NsLookup on the other hand is a much simpler creature. It will append the suffix regardless.

When a system appends a suffix it does so before submitting a query without. This can be seen in NsLookup with:

nslookup
set debug
www.google.com.au

You should see (in QUESTIONS) that first it asks for www.google.com.au.PrimaryDNSSuffix then it will run through any additional suffixes in order before finally asking for "www.google.com.au". It will stop when it gets a valid answer, unfortunately for you that's a bit too soon.

Given that you don't control com.au I suggest you remove that DNS Suffix. It is responsible for the misleading results in NsLookup. There's nothing you can do to change that except by removing the suffix from your search list.

Chris
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AdraenyseCommented:
How does one remove a suffix that is being set via DHCP? He didn't put it there in the first place.
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Chris DentPowerShell DeveloperCommented:

I'd be surprised if DHCP was populating that field, I don't know of any DHCP servers that can do so (doesn't mean there aren't any, just that I'd be surprised).

There's no harm in removing the entry then running "ipconfig /renew" or release then renew to see if it reappears.

Chris
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AdraenyseCommented:
Given that it appeared without him ever knowing what it was, it's pretty safe to assume it came via DHCP.

It's standard practice from every ISP I've encounted, to add their own domain such as "ed.shawcable.net" to the suffix, which allows the end user to simply put "mail" or "news" into their programs, rather than the FQDN.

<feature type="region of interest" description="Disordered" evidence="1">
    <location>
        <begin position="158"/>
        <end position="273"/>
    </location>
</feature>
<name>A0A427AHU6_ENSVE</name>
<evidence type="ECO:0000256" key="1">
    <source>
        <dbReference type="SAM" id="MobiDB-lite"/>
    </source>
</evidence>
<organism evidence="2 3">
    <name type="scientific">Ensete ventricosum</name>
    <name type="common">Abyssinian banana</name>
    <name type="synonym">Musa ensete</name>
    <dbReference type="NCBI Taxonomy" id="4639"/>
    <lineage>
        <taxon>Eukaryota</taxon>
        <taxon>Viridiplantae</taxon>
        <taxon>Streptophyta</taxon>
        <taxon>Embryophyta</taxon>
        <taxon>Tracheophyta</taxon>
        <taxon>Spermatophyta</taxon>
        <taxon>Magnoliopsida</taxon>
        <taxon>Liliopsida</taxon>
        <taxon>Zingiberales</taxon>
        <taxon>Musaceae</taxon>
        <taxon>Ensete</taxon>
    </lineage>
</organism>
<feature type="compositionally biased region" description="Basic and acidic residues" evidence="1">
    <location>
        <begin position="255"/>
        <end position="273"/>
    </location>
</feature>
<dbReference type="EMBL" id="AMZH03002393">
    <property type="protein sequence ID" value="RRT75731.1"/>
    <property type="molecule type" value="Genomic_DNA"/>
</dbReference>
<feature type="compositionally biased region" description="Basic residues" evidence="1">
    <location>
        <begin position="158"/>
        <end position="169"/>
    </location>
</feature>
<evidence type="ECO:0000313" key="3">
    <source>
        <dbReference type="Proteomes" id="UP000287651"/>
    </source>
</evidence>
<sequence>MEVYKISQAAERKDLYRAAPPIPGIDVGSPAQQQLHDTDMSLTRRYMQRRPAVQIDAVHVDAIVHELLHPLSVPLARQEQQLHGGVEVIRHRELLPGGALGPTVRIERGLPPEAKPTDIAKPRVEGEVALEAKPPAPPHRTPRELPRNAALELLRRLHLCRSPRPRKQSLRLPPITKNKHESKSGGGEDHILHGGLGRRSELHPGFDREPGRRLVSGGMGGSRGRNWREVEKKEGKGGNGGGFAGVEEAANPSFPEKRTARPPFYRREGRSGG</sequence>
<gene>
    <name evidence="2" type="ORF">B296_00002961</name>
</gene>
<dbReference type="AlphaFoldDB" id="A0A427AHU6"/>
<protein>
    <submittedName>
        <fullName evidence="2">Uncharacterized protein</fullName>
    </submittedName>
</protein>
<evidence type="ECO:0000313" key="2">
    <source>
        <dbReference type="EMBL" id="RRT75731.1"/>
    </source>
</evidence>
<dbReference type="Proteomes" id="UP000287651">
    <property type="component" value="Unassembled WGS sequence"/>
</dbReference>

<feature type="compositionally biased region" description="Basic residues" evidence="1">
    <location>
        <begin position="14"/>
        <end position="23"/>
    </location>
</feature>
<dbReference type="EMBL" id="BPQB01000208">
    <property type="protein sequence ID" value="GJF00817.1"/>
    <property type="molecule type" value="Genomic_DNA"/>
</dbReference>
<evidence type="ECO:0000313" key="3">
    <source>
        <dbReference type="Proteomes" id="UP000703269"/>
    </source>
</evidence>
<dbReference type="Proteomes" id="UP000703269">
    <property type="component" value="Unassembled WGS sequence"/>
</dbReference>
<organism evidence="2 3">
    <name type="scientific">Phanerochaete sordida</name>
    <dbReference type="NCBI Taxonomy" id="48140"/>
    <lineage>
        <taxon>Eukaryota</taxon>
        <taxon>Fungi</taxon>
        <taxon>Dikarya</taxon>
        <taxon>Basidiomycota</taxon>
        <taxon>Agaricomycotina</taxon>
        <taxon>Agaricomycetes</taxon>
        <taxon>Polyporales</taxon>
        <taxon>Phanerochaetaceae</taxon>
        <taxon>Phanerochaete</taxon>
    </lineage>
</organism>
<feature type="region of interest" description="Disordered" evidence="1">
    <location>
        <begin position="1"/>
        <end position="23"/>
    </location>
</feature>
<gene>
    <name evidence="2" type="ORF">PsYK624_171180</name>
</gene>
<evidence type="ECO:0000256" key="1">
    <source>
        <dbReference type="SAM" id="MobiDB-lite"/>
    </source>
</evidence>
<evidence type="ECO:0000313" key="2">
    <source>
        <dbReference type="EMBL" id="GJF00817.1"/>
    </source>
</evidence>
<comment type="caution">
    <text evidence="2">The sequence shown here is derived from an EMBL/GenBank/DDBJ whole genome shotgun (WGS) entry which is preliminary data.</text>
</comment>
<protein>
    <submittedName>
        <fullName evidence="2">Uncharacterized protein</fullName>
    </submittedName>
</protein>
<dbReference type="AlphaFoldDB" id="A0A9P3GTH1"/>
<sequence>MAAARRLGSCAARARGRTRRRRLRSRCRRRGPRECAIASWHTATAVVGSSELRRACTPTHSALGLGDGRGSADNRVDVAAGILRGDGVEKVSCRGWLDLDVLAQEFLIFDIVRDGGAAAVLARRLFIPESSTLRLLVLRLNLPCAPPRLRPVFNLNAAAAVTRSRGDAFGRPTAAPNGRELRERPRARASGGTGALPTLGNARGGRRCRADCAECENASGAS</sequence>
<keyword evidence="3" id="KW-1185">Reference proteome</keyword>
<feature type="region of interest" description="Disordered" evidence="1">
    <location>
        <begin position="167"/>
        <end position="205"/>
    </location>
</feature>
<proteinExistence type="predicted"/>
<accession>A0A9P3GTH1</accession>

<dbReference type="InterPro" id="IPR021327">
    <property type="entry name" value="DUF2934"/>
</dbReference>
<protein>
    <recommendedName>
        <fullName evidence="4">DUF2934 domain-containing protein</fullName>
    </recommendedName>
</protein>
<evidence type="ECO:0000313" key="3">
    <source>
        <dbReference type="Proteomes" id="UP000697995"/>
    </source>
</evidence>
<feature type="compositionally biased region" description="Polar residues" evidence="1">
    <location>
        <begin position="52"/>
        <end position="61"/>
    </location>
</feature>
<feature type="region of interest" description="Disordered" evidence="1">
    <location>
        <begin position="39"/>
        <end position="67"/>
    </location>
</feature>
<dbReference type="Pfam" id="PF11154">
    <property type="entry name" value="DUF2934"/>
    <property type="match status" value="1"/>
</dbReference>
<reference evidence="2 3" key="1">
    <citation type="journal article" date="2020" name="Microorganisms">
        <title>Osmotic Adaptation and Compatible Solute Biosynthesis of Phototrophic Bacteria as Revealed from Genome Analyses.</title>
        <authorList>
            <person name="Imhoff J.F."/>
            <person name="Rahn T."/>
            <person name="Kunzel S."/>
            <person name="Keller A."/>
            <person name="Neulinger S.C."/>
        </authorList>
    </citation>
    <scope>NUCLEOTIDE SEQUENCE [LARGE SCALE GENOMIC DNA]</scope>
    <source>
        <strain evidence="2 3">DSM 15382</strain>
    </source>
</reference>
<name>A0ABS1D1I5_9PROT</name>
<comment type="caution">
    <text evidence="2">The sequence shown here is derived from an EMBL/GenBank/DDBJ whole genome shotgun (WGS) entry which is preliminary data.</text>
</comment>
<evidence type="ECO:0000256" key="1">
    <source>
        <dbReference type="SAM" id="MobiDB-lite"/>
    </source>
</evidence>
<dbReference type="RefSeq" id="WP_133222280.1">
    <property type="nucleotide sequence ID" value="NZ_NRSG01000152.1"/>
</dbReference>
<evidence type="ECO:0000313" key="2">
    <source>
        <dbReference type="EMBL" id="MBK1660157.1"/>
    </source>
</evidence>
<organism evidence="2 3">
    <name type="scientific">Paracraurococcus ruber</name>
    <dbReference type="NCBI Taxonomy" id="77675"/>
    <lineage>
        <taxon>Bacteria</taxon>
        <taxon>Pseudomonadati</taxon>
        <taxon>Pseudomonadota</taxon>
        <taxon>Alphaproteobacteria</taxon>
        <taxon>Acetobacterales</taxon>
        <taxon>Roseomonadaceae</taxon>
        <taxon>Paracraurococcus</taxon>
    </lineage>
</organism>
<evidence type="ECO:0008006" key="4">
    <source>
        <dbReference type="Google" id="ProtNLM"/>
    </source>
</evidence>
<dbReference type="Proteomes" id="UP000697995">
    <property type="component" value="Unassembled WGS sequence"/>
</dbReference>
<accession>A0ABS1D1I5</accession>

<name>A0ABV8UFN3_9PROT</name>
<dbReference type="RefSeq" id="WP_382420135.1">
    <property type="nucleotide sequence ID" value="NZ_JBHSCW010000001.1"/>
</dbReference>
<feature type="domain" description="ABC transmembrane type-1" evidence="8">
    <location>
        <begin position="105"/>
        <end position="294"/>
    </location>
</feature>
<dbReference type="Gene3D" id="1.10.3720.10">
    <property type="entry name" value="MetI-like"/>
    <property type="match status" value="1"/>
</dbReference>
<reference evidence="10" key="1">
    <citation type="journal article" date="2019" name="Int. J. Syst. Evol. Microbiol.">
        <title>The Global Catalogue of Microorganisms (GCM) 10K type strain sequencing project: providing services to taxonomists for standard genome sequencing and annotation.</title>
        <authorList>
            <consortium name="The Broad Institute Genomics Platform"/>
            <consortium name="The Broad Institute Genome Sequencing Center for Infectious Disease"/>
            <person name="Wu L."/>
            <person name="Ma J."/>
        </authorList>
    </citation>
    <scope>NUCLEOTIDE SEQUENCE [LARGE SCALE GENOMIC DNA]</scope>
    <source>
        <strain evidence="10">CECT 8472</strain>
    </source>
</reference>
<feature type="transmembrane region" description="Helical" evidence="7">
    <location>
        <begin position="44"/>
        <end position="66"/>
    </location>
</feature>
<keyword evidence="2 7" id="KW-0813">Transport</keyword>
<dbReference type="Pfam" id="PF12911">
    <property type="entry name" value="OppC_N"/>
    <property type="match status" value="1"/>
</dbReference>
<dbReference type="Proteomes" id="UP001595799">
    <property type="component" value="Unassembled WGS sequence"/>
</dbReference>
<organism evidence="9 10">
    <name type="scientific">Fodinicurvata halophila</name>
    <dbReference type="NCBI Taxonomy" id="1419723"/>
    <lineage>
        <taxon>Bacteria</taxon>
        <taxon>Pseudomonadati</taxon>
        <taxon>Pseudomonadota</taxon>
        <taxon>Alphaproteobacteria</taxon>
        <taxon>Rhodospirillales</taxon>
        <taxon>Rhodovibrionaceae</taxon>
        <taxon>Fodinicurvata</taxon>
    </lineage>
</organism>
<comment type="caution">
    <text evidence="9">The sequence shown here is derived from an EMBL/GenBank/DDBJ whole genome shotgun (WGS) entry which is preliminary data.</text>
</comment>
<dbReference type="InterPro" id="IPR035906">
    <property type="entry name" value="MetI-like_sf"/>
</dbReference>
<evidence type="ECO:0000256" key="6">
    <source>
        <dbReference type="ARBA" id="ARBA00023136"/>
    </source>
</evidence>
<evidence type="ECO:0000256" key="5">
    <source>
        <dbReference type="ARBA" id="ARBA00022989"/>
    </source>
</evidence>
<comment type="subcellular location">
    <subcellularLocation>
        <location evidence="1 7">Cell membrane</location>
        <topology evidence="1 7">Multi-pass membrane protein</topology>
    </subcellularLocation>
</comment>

Why this ISP put "com.au" is beyond me;  that question should be put to the ISP.
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Chris DentPowerShell DeveloperCommented:

Fair enough.

I only wanted to clarify on the bit you said you didn't know about anyway ("why your nslookup is actually forcing the suffix on the end of a valid name is strange").

Chris
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AdraenyseCommented:
I appreciate that, I figured that was the behavior but I won't post something I don't know for certain.
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Chris DentPowerShell DeveloperCommented:

Always a good plan :) I'm sure you have the rest of this in hand, I hadn't even noticed it wasn't a domain environment, you don't get much activity in this zone for the simpler situations.

Chris
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DAHITSydneyAuthor Commented:
Hi all,

thanks for all the replies.
so in short, the problem all back to my ISP? i need to ask them why they put additional suffix (com.au) in our DNS?

Please advise before I contact them (My ISP)?

Cheers.
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AdraenyseCommented:
You can confirm by going to a command prompt and typing:

ipconfig /release

then

ipconfig /renew

then

ipconfig /all

and if you see the suffix, then yes, your ISP is sending it down with your request for an IP address.